Could what you describe be built as a polyfill/library today? What are the limitations of such an approach that would require native browser support? Again seeing a lot of sites adopt such a library could help motivate the need to build such APIs directly into the browser.

You say a goal is to “balance details in focused area as well as overall layout of the whole page”. But this seems very hard to do well automatically, right? Eg. when zooming an input field, how should the UA decide where to position the zoomed content to minimize the risk that it’ll overlap something else the user cares about? How is this inherently better than just zooming the whole page (“trimming”)? I’d love to play with some examples of entering text on a phone. It’s not obvious to me how we could get a UI that feels better in most situations than the existing behavior in Safari and Chrome (although I agree that’s not great).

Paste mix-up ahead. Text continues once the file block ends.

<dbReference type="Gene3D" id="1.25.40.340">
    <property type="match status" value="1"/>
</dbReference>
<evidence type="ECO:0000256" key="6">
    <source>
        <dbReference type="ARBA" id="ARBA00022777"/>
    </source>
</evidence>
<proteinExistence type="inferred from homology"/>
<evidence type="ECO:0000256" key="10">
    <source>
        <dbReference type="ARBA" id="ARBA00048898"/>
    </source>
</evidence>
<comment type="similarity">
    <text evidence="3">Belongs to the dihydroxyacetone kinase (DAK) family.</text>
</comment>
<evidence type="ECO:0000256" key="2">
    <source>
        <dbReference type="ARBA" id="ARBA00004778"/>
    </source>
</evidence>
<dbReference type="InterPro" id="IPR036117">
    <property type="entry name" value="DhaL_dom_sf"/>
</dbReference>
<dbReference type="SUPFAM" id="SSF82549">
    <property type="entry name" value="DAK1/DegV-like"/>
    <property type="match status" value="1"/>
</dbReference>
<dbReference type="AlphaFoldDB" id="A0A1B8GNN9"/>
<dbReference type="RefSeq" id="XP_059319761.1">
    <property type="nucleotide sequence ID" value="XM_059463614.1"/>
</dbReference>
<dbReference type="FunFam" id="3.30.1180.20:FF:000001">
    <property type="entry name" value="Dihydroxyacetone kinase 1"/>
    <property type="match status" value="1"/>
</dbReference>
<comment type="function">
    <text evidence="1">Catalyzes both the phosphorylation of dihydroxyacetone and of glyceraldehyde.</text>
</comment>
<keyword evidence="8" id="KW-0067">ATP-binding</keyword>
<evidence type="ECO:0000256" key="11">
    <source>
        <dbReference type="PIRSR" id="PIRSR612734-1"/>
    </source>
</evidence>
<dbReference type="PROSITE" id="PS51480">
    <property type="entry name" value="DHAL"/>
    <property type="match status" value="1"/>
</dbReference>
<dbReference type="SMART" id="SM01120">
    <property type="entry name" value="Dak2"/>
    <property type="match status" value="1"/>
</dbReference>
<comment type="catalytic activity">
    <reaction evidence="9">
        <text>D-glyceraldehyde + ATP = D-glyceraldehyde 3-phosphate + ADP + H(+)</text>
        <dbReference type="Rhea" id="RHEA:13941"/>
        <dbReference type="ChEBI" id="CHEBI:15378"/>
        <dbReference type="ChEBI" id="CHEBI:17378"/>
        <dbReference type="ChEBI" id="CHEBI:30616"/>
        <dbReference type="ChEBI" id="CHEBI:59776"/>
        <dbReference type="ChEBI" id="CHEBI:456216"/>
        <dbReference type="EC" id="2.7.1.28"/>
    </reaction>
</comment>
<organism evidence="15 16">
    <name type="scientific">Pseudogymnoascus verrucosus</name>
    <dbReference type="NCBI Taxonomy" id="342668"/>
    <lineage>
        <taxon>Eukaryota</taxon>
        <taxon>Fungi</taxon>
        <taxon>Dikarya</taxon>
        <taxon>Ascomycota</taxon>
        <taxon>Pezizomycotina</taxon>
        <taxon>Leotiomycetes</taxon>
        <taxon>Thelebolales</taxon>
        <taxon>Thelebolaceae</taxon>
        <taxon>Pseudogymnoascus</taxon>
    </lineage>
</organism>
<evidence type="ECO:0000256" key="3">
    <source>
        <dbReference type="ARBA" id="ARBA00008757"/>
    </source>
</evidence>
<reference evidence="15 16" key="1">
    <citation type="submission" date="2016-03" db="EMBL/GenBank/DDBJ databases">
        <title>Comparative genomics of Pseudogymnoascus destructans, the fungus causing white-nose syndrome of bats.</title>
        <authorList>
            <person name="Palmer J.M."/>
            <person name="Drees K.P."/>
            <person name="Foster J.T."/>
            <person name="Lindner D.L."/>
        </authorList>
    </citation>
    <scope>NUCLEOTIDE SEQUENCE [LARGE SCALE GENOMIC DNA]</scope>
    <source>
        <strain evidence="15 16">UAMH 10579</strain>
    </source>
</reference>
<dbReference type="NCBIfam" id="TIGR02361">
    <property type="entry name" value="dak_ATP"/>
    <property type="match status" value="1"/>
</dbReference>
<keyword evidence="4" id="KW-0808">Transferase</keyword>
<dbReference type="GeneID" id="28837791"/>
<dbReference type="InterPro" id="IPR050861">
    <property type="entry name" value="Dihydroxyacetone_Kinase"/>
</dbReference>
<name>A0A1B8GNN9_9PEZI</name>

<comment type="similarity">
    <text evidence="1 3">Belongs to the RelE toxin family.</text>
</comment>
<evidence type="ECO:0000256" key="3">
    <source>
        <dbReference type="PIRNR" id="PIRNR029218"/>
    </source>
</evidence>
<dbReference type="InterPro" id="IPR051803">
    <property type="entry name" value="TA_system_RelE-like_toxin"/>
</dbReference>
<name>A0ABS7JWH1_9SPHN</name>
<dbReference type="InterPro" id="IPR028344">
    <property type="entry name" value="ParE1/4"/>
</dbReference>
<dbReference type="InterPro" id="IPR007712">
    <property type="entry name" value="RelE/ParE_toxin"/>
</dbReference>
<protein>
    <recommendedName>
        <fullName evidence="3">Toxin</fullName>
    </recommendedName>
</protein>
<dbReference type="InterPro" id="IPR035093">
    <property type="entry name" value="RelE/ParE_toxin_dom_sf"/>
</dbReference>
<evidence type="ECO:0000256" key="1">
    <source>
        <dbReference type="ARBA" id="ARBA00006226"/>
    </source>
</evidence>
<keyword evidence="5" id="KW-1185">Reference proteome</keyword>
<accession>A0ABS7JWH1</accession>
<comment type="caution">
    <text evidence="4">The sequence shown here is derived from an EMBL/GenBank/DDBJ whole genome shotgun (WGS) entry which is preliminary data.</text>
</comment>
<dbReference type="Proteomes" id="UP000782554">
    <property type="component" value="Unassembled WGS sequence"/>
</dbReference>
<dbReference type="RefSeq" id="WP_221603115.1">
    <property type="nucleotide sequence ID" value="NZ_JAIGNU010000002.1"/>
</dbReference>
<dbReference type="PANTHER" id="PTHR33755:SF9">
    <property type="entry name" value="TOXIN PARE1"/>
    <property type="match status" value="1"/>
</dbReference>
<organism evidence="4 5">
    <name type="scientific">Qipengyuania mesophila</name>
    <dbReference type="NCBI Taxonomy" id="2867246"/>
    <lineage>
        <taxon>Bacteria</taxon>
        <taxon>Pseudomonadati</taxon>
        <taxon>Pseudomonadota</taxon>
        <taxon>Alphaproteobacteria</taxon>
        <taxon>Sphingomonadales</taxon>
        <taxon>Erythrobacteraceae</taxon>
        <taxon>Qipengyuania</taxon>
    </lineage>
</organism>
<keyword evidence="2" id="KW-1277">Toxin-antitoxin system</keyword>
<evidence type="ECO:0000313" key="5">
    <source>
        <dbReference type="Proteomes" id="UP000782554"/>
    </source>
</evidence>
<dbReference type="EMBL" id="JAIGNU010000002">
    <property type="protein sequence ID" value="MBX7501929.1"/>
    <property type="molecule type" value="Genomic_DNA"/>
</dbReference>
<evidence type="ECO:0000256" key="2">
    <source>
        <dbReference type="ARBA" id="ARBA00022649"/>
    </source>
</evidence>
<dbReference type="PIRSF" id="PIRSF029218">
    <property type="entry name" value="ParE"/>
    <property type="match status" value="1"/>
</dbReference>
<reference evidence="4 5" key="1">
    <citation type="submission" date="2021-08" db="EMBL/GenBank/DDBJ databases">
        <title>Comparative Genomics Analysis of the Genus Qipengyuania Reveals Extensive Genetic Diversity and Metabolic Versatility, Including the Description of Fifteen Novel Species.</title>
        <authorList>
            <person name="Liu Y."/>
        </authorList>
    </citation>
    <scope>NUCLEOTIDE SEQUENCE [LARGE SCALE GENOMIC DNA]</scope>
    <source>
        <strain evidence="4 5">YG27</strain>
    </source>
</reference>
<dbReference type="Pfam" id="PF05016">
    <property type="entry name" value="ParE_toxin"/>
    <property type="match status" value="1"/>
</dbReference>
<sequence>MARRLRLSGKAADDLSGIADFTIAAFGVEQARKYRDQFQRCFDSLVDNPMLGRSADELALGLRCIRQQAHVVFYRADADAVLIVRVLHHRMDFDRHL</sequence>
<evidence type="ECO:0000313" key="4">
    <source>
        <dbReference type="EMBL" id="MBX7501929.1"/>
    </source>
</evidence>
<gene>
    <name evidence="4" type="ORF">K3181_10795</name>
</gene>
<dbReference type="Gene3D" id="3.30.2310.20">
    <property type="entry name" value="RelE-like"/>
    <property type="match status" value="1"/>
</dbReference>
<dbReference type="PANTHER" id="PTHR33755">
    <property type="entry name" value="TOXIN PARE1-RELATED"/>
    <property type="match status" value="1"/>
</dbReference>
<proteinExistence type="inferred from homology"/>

Sorry if I’m getting off-topic, but this is what apple solved when they introduced pinch-to-zoom, a generic approach to zoomable content. which seems that a lot of devs disable with <meta name="viewport" content="initial-scale=1, maximum-scale=1"> which for me sound totally wrong. Because the feature is there, if a user tries to zoom-in is because they want/need to see it larger, so why don’t let then read at the size they want. Then if they don’t, they don’t. Why bother disabling this great accessibility feature.

Back to the OP, I think this is more suited for a custom element rather than on the spec. Just my 2c.


What are the limitations of such an approach that would require native browser support?

I think zooming with responsive images will be better with native browser support. A library can load a larger image by detecting zoom level but with potentially long download delay.

Example: https://jsfiddle.net/saschanaz/8Laaswgd/ (image will be cached so please remove cache before page refresh)

This example receives click event and load larger and larger file of the same picture. The problem is the browser first removes the whole image from display before reloading new one and thus causing flickering. This gets more critical when network speed is slow and image size is huge.

XHR can be used instead to prevent flickering, but I can think a better one: repaint on existing image in real time. And this requires native support (as a polyfill will require manual image decoder which will be definitely slower than browser native one).